Editorial: Plenty of shame

By most ac­counts, Joe Pa­ter­no and An­thony Bevilac­qua were in­trins­ic­ally good and de­cent men, with good hearts, good in­ten­tions and good motives — for the most part.

By their own ac­tions, or more pre­cisely, their in­ac­tions, their legacies are etern­ally tain­ted.

Coach Pa­ter­no worked so hard for his Nit­tany Lions and for char­it­able en­deavors. Penn State’s foot­ball team was his life. But when con­fron­ted with re­ports that his de­fens­ive coach had mo­les­ted a child, Coach Pa­ter­no dropped the ball. He didn’t do the right thing. The hu­man thing to do would have been to call the loc­al po­lice. He didn’t do it, and his name will forever be ma­ligned.

Sim­il­arly, Car­din­al Bevilac­qua, who was laid to rest on Tues­day, will al­ways be warmly re­membered for his noble out­reach not only to all of the par­ishes in the arch­diocese but also to oth­er faiths and to the un­der­priv­ileged.

However, Car­din­al Bevilac­qua was no saint. Level-headed people will forever re­mem­ber his place at the helm dur­ing the ab­so­lutely at­ro­cious clergy-ab­use scan­dal and the ap­par­ent at­tempts by top arch­diocese of­fi­cials to cov­er things up.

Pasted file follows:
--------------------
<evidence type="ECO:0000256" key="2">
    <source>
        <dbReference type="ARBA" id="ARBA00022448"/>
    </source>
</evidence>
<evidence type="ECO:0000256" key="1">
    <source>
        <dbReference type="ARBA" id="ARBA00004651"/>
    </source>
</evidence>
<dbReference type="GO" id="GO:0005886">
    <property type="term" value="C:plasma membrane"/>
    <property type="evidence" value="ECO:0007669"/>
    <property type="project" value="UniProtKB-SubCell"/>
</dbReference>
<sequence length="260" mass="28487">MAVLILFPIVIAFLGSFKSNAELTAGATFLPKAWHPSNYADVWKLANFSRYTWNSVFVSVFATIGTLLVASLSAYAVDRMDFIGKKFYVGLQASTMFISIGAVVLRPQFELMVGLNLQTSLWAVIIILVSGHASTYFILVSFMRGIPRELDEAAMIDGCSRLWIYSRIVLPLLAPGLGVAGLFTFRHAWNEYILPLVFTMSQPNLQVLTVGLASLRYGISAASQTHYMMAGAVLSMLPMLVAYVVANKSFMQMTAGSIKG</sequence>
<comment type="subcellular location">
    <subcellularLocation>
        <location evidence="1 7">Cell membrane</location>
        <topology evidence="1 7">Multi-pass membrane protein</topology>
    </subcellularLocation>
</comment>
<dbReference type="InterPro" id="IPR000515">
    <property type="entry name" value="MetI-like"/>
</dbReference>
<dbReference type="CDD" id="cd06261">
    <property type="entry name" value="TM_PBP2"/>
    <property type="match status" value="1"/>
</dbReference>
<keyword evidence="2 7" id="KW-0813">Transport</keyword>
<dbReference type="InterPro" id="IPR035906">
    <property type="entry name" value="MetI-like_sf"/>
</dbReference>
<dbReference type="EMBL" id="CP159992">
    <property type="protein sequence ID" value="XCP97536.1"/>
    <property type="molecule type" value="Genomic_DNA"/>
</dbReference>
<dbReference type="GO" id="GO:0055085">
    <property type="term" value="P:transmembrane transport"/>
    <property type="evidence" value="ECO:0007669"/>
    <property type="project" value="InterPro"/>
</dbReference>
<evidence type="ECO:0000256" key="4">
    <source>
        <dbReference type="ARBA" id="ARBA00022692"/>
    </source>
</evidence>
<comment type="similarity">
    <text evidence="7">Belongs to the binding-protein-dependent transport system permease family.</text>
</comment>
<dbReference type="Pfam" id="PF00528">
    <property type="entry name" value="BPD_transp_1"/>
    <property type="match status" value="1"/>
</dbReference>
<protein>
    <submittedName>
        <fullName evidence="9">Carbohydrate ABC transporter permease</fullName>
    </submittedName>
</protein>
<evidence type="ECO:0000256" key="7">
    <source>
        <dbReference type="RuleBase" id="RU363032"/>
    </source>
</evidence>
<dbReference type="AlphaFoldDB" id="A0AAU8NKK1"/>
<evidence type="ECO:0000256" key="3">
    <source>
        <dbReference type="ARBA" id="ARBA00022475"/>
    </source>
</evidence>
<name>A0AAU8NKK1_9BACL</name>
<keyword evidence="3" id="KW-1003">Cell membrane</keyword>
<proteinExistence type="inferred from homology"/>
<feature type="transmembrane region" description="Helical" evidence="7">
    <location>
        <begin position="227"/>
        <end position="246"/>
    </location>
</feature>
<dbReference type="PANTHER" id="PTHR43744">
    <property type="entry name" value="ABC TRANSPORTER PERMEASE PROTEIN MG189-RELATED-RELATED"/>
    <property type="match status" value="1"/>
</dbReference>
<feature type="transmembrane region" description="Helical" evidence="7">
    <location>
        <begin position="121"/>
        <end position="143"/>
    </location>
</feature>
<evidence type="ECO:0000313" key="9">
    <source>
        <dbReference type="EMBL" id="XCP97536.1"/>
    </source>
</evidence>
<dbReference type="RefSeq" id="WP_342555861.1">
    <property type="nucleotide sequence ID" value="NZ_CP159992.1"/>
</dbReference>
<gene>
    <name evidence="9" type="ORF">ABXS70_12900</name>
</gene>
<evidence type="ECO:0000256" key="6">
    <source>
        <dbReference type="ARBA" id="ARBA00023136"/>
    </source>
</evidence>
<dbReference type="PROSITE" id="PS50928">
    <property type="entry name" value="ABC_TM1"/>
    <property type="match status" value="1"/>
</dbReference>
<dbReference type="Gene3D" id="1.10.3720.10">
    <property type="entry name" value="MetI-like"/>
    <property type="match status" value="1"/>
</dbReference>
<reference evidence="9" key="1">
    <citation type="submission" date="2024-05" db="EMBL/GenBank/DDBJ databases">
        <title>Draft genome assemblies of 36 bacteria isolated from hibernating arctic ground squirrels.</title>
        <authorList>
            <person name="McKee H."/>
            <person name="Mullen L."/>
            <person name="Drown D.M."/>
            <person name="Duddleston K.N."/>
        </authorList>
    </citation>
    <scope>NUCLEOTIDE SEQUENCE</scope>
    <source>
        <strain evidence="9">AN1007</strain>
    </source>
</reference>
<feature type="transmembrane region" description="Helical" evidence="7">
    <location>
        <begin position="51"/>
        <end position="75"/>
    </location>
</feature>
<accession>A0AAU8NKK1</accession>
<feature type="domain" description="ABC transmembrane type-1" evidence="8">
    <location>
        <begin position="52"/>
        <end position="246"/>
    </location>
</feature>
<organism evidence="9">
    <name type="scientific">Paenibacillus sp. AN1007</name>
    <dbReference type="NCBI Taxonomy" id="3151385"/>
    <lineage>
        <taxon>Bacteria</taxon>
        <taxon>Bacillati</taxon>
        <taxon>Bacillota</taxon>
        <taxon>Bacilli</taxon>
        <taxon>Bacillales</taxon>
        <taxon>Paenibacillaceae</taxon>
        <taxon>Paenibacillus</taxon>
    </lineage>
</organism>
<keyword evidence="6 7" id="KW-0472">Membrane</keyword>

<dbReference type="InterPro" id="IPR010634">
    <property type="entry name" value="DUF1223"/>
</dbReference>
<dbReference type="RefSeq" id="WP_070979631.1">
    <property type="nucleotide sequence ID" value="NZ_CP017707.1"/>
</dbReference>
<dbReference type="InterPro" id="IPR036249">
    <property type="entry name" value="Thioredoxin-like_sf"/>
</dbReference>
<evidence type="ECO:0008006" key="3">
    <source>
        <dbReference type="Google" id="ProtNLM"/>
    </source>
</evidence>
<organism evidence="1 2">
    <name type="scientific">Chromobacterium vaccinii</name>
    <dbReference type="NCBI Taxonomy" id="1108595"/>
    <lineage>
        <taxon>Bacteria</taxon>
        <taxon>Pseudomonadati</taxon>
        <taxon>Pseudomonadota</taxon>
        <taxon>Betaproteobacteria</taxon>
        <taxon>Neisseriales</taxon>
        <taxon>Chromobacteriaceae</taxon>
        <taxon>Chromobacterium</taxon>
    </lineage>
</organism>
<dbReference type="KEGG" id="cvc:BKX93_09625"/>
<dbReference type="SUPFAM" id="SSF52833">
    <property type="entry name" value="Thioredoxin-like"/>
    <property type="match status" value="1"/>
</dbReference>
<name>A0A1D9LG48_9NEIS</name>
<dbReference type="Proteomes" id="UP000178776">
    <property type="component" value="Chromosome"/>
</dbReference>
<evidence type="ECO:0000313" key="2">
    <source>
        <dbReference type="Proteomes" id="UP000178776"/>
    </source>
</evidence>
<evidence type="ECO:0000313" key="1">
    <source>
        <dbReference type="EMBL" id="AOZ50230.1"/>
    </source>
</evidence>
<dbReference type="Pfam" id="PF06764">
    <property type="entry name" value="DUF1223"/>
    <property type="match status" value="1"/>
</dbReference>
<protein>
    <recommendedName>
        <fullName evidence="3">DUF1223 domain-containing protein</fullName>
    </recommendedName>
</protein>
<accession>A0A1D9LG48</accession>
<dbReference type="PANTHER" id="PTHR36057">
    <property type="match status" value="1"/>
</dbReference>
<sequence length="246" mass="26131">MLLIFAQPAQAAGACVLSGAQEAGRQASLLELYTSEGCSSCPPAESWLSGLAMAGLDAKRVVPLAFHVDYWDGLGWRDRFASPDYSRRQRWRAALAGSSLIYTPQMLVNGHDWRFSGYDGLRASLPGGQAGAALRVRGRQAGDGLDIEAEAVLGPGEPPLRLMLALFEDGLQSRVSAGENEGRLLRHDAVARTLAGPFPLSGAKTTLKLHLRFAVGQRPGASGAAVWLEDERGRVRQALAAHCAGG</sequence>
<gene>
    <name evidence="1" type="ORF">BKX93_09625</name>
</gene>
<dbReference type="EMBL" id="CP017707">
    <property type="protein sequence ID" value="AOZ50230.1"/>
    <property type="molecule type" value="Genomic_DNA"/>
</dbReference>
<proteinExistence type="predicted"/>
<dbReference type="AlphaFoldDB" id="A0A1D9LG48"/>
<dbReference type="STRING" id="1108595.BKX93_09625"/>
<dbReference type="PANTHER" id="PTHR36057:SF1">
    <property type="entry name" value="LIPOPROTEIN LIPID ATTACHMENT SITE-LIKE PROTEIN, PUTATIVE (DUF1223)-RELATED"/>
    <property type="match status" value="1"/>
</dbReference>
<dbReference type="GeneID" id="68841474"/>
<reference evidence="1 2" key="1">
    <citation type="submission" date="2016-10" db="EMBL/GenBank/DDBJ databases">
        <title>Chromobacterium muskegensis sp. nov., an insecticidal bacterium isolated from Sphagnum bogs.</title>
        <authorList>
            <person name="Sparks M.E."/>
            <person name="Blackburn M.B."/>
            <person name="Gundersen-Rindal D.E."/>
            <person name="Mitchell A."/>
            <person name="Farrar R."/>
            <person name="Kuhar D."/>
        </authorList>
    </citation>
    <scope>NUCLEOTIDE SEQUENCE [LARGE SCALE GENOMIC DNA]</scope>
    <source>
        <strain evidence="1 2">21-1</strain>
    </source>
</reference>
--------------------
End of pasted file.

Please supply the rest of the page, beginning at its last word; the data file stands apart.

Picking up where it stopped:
What did the car­din­al know and when did he know it? Thanks to his sworn testi­mony that was video­taped (in private) in late Novem­ber at his home, the pub­lic — most im­port­antly, ab­use vic­tims and their loved ones — will find out soon enough. Though law­yers for sus­pec­ted per­ver­ted priests don’t want the pub­lic to find out what Car­din­al Bevilac­qua said in his video­taped testi­mony, it will all come out at tri­al later this year.

The pub­lic right­fully will hear the truth.The real­ity for all of the sin­ners — dead and alive — is the truth will nev­er set them free. ••

Send let­ters to the ed­it­or to: pronews@bsmphilly.com

You can reach at staff@bsmphilly.com.

comments powered by Disqus